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need of delta cycles for correct values

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Hi everybody,

I have a question regarding wait(SC_ZERO_TIME) statements.

I am working on a virtual platform for embedded systems with

several ISSs, interconnections and memory modules.

The memory thread has to be triggered on the positive edge of the

request signal and keep on serving subsequent requests if the

signal is kept high by the initiator after the first request.

The code below shows the memory module implementation.

-----------------------------------------------------------------------------

void memory::working()

{

while (true)

{

wait(SC_ZERO_TIME);

wait(SC_ZERO_TIME);

if(!request.read())

wait(request.posedge_event());

data = IO_data.read();

/* ... */

}

}

-----------------------------------------------------------------------------

My problem is that without the 2 wait(SC_ZERO_TIME) statements,

a quick fix made some time ago, the data read is wrong (not current cycle).

Since I checked that every master is filling first the data field then

raising the request signal, I don't understand the need of two delta

cycles to avoid reading the old value.

Any idea/suggestion?

Ciao,

Daniele

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Without seeing any details, you most probably need the delta cycles to allow the request line to drop to zero again. You need at least one wait statement on each control path in your process loop, to yield back to the simulation kernel (SystemC uses a cooperative scheduling approach). Without seeing the master code (and the interconnect models, etcpp.), it's quite impossible to say why you need two delta cycles, though.

A minor question:

The memory thread has to be triggered on the positive edge of the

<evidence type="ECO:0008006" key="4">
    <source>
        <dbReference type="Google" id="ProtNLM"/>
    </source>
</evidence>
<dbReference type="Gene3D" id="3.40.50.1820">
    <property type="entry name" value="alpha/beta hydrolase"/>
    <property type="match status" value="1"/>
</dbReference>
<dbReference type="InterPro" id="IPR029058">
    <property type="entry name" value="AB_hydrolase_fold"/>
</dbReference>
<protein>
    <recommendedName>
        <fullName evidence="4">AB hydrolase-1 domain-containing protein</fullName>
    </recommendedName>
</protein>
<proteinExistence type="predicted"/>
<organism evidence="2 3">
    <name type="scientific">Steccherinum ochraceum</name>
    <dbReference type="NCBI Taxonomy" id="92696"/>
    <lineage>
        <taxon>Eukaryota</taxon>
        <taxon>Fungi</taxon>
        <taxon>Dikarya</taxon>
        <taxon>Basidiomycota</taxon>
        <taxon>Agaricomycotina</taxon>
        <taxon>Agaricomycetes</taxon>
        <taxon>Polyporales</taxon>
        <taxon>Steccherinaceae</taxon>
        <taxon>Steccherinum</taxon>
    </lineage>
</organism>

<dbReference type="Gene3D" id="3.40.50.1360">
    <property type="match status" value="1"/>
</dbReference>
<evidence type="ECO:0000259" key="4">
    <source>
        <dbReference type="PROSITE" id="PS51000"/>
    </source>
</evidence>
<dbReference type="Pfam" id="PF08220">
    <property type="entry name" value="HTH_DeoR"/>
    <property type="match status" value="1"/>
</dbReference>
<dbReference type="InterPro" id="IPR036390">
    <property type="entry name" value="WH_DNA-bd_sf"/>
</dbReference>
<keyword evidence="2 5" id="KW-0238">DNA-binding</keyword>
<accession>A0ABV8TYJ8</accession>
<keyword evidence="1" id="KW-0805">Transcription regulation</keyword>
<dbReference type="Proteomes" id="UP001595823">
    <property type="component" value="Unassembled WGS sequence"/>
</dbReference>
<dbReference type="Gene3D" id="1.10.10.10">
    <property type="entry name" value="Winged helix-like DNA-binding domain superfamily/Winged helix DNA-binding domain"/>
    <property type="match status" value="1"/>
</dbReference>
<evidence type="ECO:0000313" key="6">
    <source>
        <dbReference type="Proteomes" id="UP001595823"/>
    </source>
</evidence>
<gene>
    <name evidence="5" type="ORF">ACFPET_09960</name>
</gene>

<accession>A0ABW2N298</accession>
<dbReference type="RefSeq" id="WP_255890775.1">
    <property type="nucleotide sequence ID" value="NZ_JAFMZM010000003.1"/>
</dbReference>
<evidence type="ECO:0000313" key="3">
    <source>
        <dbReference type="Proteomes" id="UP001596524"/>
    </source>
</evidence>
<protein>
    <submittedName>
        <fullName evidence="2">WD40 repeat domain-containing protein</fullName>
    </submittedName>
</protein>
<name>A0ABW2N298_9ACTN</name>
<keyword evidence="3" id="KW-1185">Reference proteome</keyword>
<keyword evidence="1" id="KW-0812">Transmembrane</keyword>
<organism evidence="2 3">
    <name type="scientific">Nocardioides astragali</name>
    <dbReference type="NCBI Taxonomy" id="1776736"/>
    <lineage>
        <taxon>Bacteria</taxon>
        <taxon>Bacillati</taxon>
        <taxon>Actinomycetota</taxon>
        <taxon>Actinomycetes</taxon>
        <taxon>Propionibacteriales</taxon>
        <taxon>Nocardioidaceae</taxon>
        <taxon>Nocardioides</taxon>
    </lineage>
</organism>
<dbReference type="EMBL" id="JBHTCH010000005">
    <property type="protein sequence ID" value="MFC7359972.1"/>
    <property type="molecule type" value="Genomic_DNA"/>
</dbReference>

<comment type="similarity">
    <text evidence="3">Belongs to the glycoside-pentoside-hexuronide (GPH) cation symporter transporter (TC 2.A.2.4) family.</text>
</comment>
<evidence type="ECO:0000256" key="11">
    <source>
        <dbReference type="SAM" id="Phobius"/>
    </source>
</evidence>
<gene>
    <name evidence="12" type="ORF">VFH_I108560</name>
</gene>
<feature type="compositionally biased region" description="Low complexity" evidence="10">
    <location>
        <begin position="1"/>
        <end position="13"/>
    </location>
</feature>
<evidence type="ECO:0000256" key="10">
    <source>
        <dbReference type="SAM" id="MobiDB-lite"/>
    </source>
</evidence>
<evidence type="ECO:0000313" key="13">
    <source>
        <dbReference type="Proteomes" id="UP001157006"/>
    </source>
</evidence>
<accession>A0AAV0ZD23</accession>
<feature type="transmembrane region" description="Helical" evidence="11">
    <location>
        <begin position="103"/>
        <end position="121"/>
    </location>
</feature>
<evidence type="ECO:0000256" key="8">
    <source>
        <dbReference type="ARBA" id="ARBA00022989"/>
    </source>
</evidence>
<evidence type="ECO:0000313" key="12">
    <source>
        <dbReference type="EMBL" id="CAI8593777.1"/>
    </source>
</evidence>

request signal and keep on serving subsequent requests if the

signal is kept high by the initiator after the first request.

How do you tell, if the signal "is kept high", when you only wait for two delta cycles between checking the request line? Your ISS runs without consuming any simulation time? You may want to rethink your synchronisation mechanism.

Greetings from Oldenburg,

Philipp

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Hi Philipp,

thanks for your quick reply.

You need at least one wait statement on each control path in your process loop, to yield back to the simulation kernel (SystemC uses a cooperative scheduling approach).

I have a wait statement on each control path, it was not reported in the code snippet above.

How do you tell, if the signal "is kept high", when you only wait for two delta cycles between checking the request line? Your ISS runs without consuming any simulation time? You may want to rethink your synchronisation mechanism.

My ISS consumes simulation time, the pipeline model is stepped every clock cycle. When I say that the signal can be "kept high" I mean that the ISS can issue two or more consectuive memory accesses without setting the request signal to '0' in between (similar to a burst access). This is why I have this:

if(!request.read())

wait(request.posedge_event());

Let me put the question this way. Below a simple example of ISS-memory interaction:

--------------------------------------------------------------

void ISS::working() {

while(true) {

IO_data.write(_data);

request.write(true);

wait();

request.write(false);

...

}

}

void memory::working() {

while (true) {

wait(request.posedge_event());

data = IO_data.read();

...

}

}

--------------------------------------------------------------

Am I sure that the data read by the memory is _data written by the ISS?

Thanks,

Daniele

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Am I sure that the data read by the memory is _data written by the ISS?

Usually: yes. At least if you delay the request and data signals within your interconnect models by the same amount of delta cycles (e.g. by forwarding values via explicit processes instead of just port/signal bindings).

/Philipp

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